Light breaks across rock in sharp shadows, is turned in spills and cracks. It is visceral; moving by its impact. Here the distance is diminished. Small houses, feathery trees, bluffs of rock above a line of track scored in the crack of mountain that contains the river. The river is deep down, the houses and the villages on the top of the cleft are overshadowed and made small by the enormous heft of rock above them. The Himalayas fold. Like origami sometimes they open into recognisable space; sometimes they just endlessly unroll, unroll up to the sky.
Across the river stretch wires; sometimes there is a box attached, the Himalayan equivalent of homemade go-carts or swing boats. Sometimes there are boards laid down between the two sides and the jeep can cross, up and down, planks shifting as the road reaches out to the other side.
The higher up we are the narrower the river’s span seems to be. Once or twice we walk across the river gorge. It is scary the way the bridge moves and the water appears and disappears through the cracks. The wire handrails are insubstantial – like clinging on to a slender twig to help in climbing a steep bank.
Where the bridge meets solid land it is cemented into great lumps of rock and stone. It is hard to negotiate a way down and by this time the altitude has produced breathlessness and chest pain and the steep rocky path up from the bridge end seems much too difficult. Bushes and small trees meet overhead and the tunnel winds up until solid walls start to appear and now and then the flat, log roof above the wall and a shy child or woman with scarf across their face peer through the half opened wooden gate.
At last the land opens out and the school is revealed. New and sharp edged. Its concrete dimensions cutting into the blue sky. All the men and boys of the village are waiting, seated on blankets in an open space of yellow grass surrounded by trees. It is harvest time and fruit is brought. In the distance women and girls have gathered in doorways. I am the only woman in this sea of brown faced, wrinkled men. We stretch out tentative hands to make connection.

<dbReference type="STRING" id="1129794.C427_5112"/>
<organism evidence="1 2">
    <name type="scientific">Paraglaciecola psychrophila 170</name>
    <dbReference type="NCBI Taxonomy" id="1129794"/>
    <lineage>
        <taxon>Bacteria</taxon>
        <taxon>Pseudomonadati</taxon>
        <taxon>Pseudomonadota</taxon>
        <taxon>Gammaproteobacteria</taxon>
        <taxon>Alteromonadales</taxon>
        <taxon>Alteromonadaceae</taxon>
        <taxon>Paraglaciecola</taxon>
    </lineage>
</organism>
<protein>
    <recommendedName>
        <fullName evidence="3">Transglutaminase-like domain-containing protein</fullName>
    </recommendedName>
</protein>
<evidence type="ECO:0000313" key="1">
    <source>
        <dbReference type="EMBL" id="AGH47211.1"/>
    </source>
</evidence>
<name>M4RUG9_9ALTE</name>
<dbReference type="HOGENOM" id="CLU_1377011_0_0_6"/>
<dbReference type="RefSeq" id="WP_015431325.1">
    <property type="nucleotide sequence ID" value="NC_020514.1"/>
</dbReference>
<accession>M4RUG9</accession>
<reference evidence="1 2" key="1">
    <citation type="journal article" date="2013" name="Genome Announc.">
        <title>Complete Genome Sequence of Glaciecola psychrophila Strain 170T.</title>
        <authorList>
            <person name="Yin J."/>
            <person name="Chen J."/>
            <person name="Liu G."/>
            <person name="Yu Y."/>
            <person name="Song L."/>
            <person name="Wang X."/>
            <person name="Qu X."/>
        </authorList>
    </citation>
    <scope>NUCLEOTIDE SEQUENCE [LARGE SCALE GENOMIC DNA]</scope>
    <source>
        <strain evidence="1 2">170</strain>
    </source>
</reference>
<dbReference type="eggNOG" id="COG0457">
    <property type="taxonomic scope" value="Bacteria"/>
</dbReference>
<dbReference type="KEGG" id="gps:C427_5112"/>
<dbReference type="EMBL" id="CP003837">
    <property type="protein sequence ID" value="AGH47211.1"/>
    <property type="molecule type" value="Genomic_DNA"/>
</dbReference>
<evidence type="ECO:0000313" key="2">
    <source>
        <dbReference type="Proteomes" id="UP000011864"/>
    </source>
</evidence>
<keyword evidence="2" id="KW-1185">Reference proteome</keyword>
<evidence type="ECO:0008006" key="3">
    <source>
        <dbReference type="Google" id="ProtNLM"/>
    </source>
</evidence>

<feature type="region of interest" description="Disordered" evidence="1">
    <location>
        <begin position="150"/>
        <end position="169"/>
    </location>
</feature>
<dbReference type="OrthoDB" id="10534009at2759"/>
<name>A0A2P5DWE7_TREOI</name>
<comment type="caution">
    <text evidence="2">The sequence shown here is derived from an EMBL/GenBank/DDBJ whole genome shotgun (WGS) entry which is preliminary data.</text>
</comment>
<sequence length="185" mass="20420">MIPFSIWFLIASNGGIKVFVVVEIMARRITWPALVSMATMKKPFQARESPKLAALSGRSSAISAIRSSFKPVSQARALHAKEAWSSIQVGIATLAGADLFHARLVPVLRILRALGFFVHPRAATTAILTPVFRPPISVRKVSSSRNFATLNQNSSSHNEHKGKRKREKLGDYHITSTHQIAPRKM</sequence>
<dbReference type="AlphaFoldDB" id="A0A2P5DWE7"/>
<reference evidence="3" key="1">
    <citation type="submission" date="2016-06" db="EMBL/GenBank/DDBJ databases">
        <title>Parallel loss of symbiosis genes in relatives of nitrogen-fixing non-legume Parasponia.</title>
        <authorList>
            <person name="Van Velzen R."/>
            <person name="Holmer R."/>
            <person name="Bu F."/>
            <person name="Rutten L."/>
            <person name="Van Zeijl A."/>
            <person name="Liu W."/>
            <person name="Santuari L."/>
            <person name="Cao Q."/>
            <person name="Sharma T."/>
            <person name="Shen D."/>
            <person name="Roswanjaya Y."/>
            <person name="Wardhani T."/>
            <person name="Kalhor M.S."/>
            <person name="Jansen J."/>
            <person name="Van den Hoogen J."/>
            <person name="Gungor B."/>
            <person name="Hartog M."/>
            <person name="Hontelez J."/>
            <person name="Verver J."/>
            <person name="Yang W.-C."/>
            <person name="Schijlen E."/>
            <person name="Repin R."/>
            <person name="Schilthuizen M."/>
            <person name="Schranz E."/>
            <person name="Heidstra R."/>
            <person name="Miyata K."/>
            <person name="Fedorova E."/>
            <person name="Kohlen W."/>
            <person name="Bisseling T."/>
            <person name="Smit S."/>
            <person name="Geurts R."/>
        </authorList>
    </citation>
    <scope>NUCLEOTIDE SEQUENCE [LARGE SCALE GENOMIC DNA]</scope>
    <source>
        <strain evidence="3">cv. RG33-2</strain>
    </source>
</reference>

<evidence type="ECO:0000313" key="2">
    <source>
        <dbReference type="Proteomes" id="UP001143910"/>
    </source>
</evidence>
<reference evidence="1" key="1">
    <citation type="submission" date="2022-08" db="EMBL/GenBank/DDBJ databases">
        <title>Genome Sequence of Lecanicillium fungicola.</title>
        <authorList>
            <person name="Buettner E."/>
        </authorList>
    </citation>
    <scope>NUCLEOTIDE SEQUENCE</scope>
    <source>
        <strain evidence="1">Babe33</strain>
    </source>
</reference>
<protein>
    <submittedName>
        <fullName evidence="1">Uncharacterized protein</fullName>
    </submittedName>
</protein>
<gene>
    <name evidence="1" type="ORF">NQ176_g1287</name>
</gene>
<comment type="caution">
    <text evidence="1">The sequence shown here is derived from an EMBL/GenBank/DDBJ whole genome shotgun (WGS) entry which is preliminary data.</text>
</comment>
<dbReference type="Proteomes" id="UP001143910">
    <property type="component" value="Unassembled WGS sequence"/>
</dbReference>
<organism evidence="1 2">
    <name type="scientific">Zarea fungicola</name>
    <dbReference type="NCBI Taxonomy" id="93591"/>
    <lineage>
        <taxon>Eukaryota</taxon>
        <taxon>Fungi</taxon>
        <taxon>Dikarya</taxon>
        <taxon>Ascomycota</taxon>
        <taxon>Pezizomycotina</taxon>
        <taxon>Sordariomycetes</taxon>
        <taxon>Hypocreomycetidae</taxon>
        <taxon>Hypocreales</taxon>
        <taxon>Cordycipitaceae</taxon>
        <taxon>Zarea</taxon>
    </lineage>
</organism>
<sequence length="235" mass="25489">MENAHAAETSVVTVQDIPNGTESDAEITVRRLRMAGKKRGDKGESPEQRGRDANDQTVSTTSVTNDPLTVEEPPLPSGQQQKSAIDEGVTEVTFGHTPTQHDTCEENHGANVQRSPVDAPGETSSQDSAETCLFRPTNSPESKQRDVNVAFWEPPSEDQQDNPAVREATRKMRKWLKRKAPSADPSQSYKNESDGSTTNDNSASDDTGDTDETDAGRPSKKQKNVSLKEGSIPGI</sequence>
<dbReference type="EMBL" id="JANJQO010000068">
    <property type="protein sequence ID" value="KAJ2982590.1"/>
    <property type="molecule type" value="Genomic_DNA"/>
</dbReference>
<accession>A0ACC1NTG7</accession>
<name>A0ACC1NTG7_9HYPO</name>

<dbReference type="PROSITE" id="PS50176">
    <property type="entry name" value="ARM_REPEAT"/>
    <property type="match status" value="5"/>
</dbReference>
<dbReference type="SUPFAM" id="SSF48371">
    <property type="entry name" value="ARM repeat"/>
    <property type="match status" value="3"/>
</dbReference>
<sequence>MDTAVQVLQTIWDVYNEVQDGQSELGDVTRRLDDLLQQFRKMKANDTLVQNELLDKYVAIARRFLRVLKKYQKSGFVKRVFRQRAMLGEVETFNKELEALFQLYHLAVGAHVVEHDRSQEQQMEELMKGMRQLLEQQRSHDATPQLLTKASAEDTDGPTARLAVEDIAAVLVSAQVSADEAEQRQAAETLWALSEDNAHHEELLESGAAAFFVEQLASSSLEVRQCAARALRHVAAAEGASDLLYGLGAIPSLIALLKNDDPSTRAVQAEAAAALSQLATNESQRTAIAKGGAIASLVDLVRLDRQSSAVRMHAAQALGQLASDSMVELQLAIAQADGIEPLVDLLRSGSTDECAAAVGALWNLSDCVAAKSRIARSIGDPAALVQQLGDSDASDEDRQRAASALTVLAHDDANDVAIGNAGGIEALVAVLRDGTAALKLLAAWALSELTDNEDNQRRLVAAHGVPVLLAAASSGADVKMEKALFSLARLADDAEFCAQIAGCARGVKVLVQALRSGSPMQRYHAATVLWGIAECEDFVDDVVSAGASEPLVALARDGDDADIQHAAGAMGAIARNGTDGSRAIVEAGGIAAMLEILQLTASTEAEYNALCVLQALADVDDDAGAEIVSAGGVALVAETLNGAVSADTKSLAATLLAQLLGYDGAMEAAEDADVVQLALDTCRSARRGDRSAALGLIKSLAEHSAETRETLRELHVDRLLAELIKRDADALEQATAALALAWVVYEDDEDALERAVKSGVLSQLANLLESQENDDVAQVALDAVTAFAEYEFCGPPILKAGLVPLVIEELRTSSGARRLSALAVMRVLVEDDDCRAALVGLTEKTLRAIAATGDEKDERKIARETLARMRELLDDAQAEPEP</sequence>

Later I remember this and want to write about it. The way it works itself into a poem is surprising. It links with a very early childhood memory of being evacuated to the countryside and going on the milk round with an old milkman and his shaggy horse pulling a cart with a tall silvery churn, as big as me. He dips a ladle into the churn and the creamy milk streams out into jugs and containers as we go through the village. I am about four years old and it is my first experience of countryside, milk outside the bottle, apple trees and orchards. Later, as I discover art, I love the Carnation Lily, Lily Rose painting that the mother also loves in ‘The Family from One End Street’ and that she calls one of her children after.
These are two stanzas from the poem Unreliable Narrations.
That moment crossing the river
to a slope of yellowed grass,
bearded elders sitting on blankets
offer nuts and apples.
One places a special peach
in my open hand.
Or the moment when I found myself
the smell of milk, apples,
an old horse standing patient.
A white dress
I have a sudden realisation that the full poem needs to be linked in some way more clearly – field, the mountains and child in the orchard, Family from One End Street and the Sargent painting Carnation Lily, Lily Rose and my own love of drawing little figures. Work to do!
The social milieu of the Ruggles’ family was unfamiliar to a child growing up in a new, bland suburbia but it was the childhood space in which my father grew up, he being an Elephant and Castle child. Later at school I went to The Settlement at Peckham on Friday afternoons and some holiday times and fell deeply in love with that working class, inner city community. It was the seed place of my future life and career.
This was the first book that I had which had such wonderful drawings as illustrations. I copied them endlessly and learned the ‘how to’ of figure drawing.
Thank you Eve Garnett.